Gregory Weiss
It took years for the UCI scientists to assemble the transistor and attach single-molecule teardrop proteins. The scientists hope the same novel technology can be used to detect cancerous molecules. It could take a decade to figure out but would be well worth it, said Weiss, who lost his father to lung cancer.

“If we can detect single molecules associated with cancer, then that means we’d be able to detect it very, very early,” Weiss said. “That would be very exciting, because we know that if we treat cancer early, it will be much more successful, patients will be cured much faster, and costs will be much less.”

The project was sponsored by the National Cancer Institute and the National Science Foundation. Co-authors of the Science paper are Yongki Choi, Issa Moody, Patrick Sims, Steven Hunt, Brad Corso and Israel Perez.

About the University of California, Irvine: Founded in 1965, UCI is a top-ranked university dedicated to research, scholarship and community service. Led by Chancellor Michael Drake since 2005, UCI is among the most dynamic campuses in the University of California system, with nearly 28,000 undergraduate and graduate students, 1,100 faculty and 9,000 staff. Orange County’s second-largest employer, UCI contributes an annual economic impact of $4 billion. For more UCI news, visit

News Radio: UCI maintains on campus an ISDN line for conducting interviews with its faculty and experts. Use of this line is available for a fee to radio news programs/stations that wish to interview UCI faculty and experts. Use of the ISDN line is subject to availability and approval by the university. +sookie tex

University of California, Irvine - Irvine, CA 92697 : 949-824-5011. Media Contact: Janet Wilson University Communications 949-824-3969

Tuesday, January 17, 2012

Microtweezers to assemble structures in microelectromechanical systems 'MEMS'

WEST LAFAYETTE, Ind. - Researchers have created new "microtweezers" capable of manipulating objects to build tiny structures, print coatings to make advanced sensors, and grab and position live stem cell spheres for research.

The microtweezers might be used to assemble structures in microelectromechanical systems, or MEMS, which contain tiny moving parts. MEMS accelerometers and gyroscopes currently are being used in commercial products. A wider variety of MEMS devices, however, could be produced through a manufacturing technology that assembles components like microscopic Lego pieces moved individually into place with microtweezers, said Cagri Savran (pronounced Chary Savran), an associate professor of mechanical engineering at Purdue University.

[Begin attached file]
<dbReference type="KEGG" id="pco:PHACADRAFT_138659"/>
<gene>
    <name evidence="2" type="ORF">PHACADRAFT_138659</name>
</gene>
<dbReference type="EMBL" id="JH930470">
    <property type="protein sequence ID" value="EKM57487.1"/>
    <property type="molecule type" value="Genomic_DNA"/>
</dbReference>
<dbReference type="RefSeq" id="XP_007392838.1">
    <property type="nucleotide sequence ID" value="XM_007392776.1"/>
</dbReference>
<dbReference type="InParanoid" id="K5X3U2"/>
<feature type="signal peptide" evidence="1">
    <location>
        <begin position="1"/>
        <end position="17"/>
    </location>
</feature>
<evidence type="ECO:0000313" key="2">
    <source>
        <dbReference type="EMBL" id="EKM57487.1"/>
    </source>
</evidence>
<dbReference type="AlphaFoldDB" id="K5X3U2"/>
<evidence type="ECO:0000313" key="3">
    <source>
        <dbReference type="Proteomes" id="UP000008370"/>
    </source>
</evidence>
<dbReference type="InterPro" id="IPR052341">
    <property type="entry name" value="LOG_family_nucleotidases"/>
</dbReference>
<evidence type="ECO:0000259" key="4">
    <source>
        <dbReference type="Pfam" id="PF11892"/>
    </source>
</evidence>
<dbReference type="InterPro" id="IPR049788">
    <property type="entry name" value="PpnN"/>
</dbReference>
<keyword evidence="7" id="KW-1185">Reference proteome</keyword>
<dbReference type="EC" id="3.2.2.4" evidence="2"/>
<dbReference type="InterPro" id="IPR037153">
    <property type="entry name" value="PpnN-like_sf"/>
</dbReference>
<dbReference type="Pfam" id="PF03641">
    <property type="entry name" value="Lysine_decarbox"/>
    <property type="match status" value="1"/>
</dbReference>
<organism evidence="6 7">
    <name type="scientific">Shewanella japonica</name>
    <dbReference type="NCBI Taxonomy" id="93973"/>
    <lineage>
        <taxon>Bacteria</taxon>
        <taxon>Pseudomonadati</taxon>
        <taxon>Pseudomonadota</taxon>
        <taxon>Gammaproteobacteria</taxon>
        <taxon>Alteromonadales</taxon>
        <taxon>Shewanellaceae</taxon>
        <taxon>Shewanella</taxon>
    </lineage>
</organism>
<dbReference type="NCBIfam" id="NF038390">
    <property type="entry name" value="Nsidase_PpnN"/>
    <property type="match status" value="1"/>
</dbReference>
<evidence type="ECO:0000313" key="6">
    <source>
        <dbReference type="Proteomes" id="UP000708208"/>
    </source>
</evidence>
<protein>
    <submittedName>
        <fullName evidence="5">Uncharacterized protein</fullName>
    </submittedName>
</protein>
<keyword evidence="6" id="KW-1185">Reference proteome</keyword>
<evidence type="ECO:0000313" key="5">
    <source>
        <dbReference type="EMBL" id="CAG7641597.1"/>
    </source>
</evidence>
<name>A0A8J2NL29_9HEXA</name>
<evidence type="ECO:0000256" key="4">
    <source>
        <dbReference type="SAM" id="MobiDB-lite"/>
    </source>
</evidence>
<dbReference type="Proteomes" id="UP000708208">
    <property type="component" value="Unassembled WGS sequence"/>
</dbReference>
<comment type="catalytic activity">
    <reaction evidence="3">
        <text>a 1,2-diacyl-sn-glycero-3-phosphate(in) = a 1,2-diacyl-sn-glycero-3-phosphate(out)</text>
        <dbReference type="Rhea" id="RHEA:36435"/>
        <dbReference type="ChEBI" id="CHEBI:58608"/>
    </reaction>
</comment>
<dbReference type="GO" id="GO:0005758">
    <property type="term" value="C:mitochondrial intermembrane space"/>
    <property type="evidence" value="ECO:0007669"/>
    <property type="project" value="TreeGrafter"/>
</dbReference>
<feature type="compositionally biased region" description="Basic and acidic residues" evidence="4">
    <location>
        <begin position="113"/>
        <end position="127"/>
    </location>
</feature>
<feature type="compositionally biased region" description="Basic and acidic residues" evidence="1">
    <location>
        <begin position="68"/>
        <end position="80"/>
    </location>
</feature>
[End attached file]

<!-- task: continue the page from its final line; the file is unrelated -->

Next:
"We've shown how this might be accomplished easily, using new compact and user-friendly microtweezers to assemble polystyrene spheres into three-dimensional shapes," he said.

Research findings were detailed in a paper that appeared online in December in the Journal of Microelectromechanical Systems, or JMEMS. The paper was written by Savran, mechanical engineering graduate students Bin-Da Chan and Farrukh Mateen, electrical and computer engineering graduate student Chun-Li Chang, and biomedical engineering doctoral student Kutay Icoz.

The new tool contains three main parts: a thimble knob from a standard micrometer, a two-pronged tweezer made from silicon, and a "graphite interface," which converts the turning motion of the thimble knob into a pulling-and-pushing action to open and close the tweezer prongs. No electrical power sources are needed, increasing the potential for practical applications. Other types of microtweezers have been developed and are being used in research. However, the new design is simpler both to manufacture and operate, Savran said.

a new type of microtweezers

Purdue researchers have created a new type of microtweezers capable of manipulating objects to build tiny structures, print coatings to make advanced sensors, and grab and position live stem cell spheres for research. (Birck Nanotechnology Center photo)